The strange judgment of Karakoush.”


Long ago a sultan known as Saladin appointed a man called Karakoush to be the governor of Cairo. For many years, Karakoush acted as judge in that land as well.

Now one day a thief broke into the house of a merchant to steal as many goods as he could find inside. He climbed over the wall and was prying open a window, when the window broke loose. Before he could steady himself, the thief tumbled right through that window and fell, head over heels, onto the hard floor below.

He cried out in pain, for he had fallen on his leg, and when he tried to stand, he realized his leg was broken.

When the merchant came home and discovered the thief, he caught him easily and shouted, “Come with me to the courthouse!” Off they went, the poor thief crying in agony as he hobbled along on his broken leg.

Karakoush was sitting in court, and when the two men arrived, the merchant rushed in and cried, “Hear this case.”

“One at a time,” the guards said. “One at a time!” And so the merchant told his side of the story.

Then the thief painfully hobbled before the judge. “I believe it is I who have a case, your honor,” he said. “I was only trying to climb into his house, but the merchant’s window broke, and so I fell inside. I am the injured one!”

“What is it you wish from me?” Karakoush asked the thief.

“Fine this merchant! He must pay for my medical care. After all, his house is at fault. He should be punished.”

The merchant was aghast, but he was also afraid, for Karakoush was known to make peculiar judgments. “He is the thief,” the merchant argued. “If he hadn’t tried to break into my house, he wouldn’t have broken his leg.”

“Ah, yes,” said Karakoush, “but this man is correct. The window that caused this man to fall and break his leg is your window, and so you’re at fault.”

The merchant trembled with indignation, but he knew — just as everyone knew — that there was no use arguing with Karakoush. The man had his own brand of logic. The merchant was quiet a moment, but then he had an idea.

“Sir,” he said, “that broken window is not my fault. I paid a great deal of money to the carpenter who built my house. He should have made a window that would not break. He is obviously the criminal.”

“I agree,” said Karakoush. Then he turned to his guards. “Bring the carpenter to this courthouse.”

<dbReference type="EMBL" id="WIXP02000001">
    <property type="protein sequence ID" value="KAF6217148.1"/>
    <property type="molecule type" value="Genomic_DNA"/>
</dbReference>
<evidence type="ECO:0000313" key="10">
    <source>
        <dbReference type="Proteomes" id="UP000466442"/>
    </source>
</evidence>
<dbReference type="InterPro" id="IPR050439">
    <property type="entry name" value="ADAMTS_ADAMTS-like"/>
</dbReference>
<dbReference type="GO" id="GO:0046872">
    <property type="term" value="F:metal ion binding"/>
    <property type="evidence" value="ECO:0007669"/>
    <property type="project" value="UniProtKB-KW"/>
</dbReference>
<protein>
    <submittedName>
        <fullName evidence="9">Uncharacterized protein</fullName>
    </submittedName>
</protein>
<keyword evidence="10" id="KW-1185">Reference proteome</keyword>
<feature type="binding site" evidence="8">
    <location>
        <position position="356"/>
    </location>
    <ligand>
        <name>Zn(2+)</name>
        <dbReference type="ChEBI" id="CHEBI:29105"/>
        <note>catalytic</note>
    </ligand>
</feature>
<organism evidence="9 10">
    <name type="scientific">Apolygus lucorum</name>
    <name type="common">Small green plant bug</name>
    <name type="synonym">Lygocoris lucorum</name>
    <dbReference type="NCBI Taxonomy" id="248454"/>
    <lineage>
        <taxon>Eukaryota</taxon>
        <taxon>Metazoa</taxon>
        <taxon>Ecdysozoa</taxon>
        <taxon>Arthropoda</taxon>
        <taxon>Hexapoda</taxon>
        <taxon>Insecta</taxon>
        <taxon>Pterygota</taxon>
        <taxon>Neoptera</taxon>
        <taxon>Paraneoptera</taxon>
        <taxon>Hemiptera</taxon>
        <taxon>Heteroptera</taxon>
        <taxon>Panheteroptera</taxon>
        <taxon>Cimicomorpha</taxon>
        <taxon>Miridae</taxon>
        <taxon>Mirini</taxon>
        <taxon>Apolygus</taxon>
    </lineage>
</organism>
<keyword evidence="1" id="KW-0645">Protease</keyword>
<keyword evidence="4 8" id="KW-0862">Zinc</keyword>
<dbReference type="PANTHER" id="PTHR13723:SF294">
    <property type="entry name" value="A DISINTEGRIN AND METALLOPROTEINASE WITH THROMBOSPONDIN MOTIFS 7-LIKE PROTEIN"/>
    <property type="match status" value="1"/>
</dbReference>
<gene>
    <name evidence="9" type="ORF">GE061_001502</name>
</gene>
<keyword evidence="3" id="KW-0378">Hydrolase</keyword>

The guards hurried to the village, and soon they returned with the carpenter.

Karakoush glared at the man. “The owner of this house claimshe paid you to construct his house,” he said.

“That is true,” the carpenter responded.

“Why did you build a window so weak it broke when a thief tried to open it?”

The carpenter also feared the judgment of Karakoush, and so he too began to tremble, but then he had an idea. “I cannot be responsible,” he said, “for as I was hammering the frame into that window, a woman in an exquisite dress walked past. She looked so beautiful I couldn’t help but be distracted by her. Surely she is to blame.”

“Bring this woman to the court,” Karakoush commanded his guards.

The guards set off to find the woman who had distracted the carpenter who had built the faulty window that had broken and caused the thief to fall and break his leg.

When the woman heard the carpenter’s accusation, she too was afraid, for she understood that Karakoush’s judgments often didn’t make sense. “Your honor,” she said, bowing, “my beauty is from Allah, but surely Allah cannot be blamed.”

“Of course not!” Karakoush boomed. “But what about that dress you wore?”

This gave the woman an idea. “Ah, that dress, yes it is indeed a marvel. The tailor made that dress. He must be to blame.”

“Bring the tailor to this court!” ordered Karakoush, and soon the tailor stood before the judge, wondering what punishment he might soon face.

“You made a dress so beautiful that this woman distracted the carpenter, so he built a faulty window on the merchant’s house, a window that was not strong enough to stop a thief from falling in and breaking his leg when he tried to pry it open.”

The tailor stared in disbelief at Karakoush. He did not know what to say. “Sir, you cannot be serious. That is a foolhardy claim!”

Karakoush was furious when he heard the tailor’s words. “No one speaks back to this judge,” he cried. “Imprison this man!”

The guards hastily led the tailor to the prison door, but the door to the cell was too low, the tailor too tall. Even when he bent his knees, he could not fit inside the prison cell. So the guards rushed back to Karakoush. “Your honor,” they said, “we apologize, but the tailor doesn’t fit inside our prison.”

“Then find a tailor who does!” Karakoush bellowed, and the guards rushed to the village. Just as the judge had demanded, they found a small tailor, and though he protested, and was of course innocent, they locked him inside the prison.

The merchant and the carpenter and the woman and the tailor hurried home. The thief, pleased to be free, hobbled away, grateful for the judgment of this strange man.

And ever since that day, whenever people hear of a foolish or silly judgment, they say it is like “the judgment of Karakoush.”


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